On the 100th anniversary of D. W. Griffith’s epic The Birth of a Nation (1915), Black Cinema House presents a series of important films in the history of Black representation that, due to their notorious reputations, many contemporary viewers have never actually watched, certainly not in their entirety. Jacqueline Stewart (University of Chicago professor of Cinema & Media Studies, BCH curator) and Miriam Petty (Northwestern University, assistant professor of Radio/TV/Film) will introduce the films and lead discussion afterwards.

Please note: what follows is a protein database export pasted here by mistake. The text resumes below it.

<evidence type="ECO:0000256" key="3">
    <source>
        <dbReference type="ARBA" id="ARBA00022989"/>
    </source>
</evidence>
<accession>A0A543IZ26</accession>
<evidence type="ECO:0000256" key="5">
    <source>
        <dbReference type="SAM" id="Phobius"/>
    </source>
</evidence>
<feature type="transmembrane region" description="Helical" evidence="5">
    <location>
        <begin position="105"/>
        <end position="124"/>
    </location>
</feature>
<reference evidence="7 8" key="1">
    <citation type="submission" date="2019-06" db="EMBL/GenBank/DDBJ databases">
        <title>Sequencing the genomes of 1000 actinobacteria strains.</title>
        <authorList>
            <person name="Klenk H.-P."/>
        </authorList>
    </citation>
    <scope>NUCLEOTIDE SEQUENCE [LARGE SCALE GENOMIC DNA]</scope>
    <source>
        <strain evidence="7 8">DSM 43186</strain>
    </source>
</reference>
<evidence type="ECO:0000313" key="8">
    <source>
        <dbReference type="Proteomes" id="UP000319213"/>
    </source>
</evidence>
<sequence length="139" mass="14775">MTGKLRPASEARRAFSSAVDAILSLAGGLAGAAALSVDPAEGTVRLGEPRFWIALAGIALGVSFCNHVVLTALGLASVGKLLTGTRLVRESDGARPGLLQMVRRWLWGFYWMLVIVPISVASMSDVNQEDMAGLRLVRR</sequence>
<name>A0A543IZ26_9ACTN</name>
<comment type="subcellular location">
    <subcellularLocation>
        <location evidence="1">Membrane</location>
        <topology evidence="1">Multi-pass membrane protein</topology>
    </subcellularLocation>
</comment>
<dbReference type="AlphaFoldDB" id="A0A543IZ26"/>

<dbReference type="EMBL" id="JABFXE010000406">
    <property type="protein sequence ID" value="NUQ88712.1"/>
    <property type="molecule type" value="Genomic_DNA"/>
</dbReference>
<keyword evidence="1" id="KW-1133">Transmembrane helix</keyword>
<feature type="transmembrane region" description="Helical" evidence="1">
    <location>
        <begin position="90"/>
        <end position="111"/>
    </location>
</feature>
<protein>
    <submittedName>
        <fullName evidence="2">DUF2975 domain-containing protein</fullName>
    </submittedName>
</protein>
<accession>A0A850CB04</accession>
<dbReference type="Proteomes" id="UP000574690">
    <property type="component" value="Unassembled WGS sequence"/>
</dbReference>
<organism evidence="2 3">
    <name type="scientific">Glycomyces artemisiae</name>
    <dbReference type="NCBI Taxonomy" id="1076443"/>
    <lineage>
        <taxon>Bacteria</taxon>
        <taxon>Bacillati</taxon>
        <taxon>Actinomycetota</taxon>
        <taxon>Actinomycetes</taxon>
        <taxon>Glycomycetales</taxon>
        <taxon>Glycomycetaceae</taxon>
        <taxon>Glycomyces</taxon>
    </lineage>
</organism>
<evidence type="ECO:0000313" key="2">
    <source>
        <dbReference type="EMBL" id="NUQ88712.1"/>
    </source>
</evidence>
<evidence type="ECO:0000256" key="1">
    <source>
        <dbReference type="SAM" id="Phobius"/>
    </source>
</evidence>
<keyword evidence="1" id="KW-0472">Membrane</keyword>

A controversial landmark in American cinema, D. W. Griffith’s The Birth of a Nation (1915) portrays two white families, abolitionist Northerners and Southern plantation owners, whose lives intertwine with the onset of the Civil War, Lincoln’s assassination, and the birth of the Ku Klux Klan. Based on the writings of Thomas Dixon, the film’s release stirred major protests over its extremist depiction of Reconstruction, its denigrating portrayal of African Americans, its hysterical rendering of miscegenation, its pro-Klan stance, and its endorsement of slavery. But the film has also been praised for its stylistic innovations and impact on the filmmaking industry, with scholars long characterizing it as one of the most important films in American history. (D.W. Griffith, 1915, 190 min)